Wednesday, 27 June 2018

The Story of the Last Slave

'Barracoon: The Story of the Last Slave' was written by Zora Neale Hurston back in the late 1920s and finally published this year. It is the story of Oluale Kossula, also known as Cudjo Lewis, the last surviving member of a group of people shipped as slaves from West Africa in 1860. Though the trading of human beings as possession still continued the importation of new slaves had been banned in 1807. Zora was spent several months visiting Cudjo, getting to know him and learning the background of his life as well as his experience of being enslaved, and the tragedy of his life afterwards. There are several suggestions why the book failed to find a publisher at the time: some sources say it was because the story is told from the perspective of a former slave, using his own words, others because it describes the active involvement of tribal kings in Africa in the capture and selling of slaves. I am having trouble writing the review, because once you start reading around the issue of slavery and its supposed end you begin to feel that the title is a very naive one. This is not the story of the last slave, because as many millions of people today experience the bonds of slavery and slave like working and living conditions as were bought and sold during the era we think of as the Atlantic slave trade

Kossula was taken captive by a neighbouring tribe after an attack on his town and imprisoned in a barracoon  at Ouidah. From there he was one of 110 slaves taken aboard the ship Clotida and then transported to Alabama. He lived as a slave for more than five years before being freed by Union soldiers in 1865. Unable to return to Africa he worked with other former slaves to found their own town, Africatown, where he married and raised a family. One by one their children died leaving Cudjo and Seely to grieve, and by the time he meets Zora he has been living alone for many years, though with a daughter-in-law and some grandchildren living nearby. After being injured by a train and unable to work he became a church sexton and was also provided with some financial support by Charlotte Mason who sponsored Zora's research into his life story. He became a well known story teller and was interviewed many time about his life both in Africa and in America.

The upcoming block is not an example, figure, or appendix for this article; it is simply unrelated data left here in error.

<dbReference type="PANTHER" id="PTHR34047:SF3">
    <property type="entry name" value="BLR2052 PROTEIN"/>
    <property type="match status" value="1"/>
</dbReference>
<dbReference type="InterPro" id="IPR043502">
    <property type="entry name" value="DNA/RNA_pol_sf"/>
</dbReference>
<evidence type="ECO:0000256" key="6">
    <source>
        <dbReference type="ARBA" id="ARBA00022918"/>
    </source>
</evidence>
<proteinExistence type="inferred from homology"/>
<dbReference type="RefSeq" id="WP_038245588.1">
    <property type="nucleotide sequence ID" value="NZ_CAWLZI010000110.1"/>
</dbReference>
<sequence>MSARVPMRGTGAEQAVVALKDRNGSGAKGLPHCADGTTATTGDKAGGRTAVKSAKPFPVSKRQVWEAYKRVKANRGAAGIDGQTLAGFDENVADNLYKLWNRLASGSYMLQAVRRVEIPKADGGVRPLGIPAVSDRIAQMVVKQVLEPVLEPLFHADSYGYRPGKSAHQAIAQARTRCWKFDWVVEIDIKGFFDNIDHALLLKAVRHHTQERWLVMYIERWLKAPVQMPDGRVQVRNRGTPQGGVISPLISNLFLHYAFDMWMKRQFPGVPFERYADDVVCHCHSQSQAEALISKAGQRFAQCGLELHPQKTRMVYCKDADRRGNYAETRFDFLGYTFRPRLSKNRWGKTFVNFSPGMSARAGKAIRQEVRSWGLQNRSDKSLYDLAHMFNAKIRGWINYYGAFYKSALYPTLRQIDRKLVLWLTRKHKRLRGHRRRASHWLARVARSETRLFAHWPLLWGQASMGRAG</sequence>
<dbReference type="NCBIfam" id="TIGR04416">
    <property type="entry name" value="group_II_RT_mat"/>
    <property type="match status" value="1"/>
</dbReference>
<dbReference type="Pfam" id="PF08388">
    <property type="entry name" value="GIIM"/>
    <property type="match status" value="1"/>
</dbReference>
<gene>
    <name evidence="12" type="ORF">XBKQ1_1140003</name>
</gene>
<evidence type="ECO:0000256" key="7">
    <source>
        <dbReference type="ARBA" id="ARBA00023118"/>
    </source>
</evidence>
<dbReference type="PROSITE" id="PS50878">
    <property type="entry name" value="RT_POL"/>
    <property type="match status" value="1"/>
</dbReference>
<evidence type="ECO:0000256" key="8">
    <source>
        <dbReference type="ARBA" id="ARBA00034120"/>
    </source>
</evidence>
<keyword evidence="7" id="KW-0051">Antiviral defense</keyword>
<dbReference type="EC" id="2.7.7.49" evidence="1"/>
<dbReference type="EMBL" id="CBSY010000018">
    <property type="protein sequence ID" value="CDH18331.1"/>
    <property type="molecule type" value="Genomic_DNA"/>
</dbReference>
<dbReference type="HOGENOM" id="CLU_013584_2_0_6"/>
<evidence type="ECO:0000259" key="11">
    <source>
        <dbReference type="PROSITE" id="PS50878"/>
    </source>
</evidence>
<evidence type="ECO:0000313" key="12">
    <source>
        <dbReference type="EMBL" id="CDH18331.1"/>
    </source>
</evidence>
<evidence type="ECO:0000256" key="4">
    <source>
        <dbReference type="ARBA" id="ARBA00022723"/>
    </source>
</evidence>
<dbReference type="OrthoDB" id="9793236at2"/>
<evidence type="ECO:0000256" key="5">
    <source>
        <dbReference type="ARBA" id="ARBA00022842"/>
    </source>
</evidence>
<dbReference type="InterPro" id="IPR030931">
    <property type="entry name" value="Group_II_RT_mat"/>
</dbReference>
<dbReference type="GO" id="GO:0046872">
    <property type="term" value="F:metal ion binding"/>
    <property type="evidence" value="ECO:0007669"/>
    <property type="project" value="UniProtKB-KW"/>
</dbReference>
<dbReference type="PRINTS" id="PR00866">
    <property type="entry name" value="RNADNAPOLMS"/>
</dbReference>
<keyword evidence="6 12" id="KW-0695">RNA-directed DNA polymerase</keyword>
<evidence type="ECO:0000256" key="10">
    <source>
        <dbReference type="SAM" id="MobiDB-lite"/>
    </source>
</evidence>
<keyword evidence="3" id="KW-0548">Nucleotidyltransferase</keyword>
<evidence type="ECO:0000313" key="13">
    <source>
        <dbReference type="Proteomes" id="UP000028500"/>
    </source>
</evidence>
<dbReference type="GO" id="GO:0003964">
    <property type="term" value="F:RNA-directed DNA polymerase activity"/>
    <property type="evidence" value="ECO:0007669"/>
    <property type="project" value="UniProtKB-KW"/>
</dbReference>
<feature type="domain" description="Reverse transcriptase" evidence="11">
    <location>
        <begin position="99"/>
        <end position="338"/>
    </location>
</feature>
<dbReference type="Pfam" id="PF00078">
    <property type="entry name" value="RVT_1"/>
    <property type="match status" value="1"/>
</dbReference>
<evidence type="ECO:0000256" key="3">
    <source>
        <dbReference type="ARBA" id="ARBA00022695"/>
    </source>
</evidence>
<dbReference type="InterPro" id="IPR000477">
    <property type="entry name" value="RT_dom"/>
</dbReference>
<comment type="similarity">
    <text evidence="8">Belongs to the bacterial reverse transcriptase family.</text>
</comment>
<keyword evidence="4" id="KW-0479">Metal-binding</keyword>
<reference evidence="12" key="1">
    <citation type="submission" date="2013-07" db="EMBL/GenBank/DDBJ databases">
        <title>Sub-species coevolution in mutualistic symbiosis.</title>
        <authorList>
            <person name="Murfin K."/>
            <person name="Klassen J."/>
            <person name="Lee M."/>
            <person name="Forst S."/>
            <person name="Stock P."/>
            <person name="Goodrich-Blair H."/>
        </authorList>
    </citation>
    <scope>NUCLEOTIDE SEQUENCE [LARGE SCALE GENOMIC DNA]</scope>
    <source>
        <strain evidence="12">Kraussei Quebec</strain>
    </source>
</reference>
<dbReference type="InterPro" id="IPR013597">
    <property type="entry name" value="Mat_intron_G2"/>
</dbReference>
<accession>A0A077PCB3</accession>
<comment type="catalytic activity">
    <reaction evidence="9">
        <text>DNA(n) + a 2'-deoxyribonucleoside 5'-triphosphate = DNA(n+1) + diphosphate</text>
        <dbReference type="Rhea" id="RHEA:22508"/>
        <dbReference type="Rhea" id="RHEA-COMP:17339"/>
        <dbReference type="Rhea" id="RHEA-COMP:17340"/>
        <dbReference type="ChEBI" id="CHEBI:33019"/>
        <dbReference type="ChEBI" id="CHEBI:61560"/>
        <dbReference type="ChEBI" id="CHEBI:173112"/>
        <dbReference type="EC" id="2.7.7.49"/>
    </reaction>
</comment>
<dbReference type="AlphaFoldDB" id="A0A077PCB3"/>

The book is a very matter of fact account of his life, he does not waste his time wanting what is not possible and is often grateful for the decent treatment that he sometimes receives, and especially for his freedom. He does not relate anything startling or unusual, and Zora describes a life spent caring for his family and taking care of his house and garden. It is the very ordinariness that is its charm; he was one of millions, and to know his story is to know something of theirs too. Two quotes from the very brief chapter about his enslavement, one describing the work, and the other his freedom:

 "Oh, Lor'! I workee so hard! every landing, you unnerstand me, I tote wood on de boat. Dey have de freight, you unnerstand me, and we have to tote dat, too. Oh Lor'! I so tired. No sleepee. De boat leak and we pumpee so hard! Dey ain' got no railing on de boat and in de night time if you doan watchee close you fall overboard and drown yo'self. Oh Lor'! I 'preciate dey free me.
Every time de boat stopee at de landing, you unnerstand me, de overseer, de whippin' boss, he go down de gangplank and standee on de ground. De whip stickee in his belt. He holler, 'Hurry up, dere, you! Runnee fast! Can't you runner no faster dan dat? You ain't got 'nough load! Hurry up!' He cutee you wid de whip if you ain' run fast 'nough to please him. If you doan git a big load, he hitee you too. Oh, Lor'! Oh, Lor'! Five year and de six months I slave. I workee so hard!" (p.60-61)

"Know how we gittee free? Cudjo tellee you dat. De boat I on, it in de Mobile. We all on dere to go in de Montgomery, but Cap'n Jim Meaher, he not on de boat dat day. Cudjo doan know (why). I doan forgit. It April 12, 1865.  De Yankee soldiers dey come down to de boat and eatee de mulberries off de trees close to de boat, you unnerstand me. Den dey see us on de boat and dey say 'Y'all can't stay dere no mo'. You free, you doan b'long to nobody no mo'.' Oh, Lor! I so glad. We astee de soldiers where we goin'? Dey say dey doan know. Dey told us to go where we feel lak goin', we ain' no mo' slave." (p.62-63)

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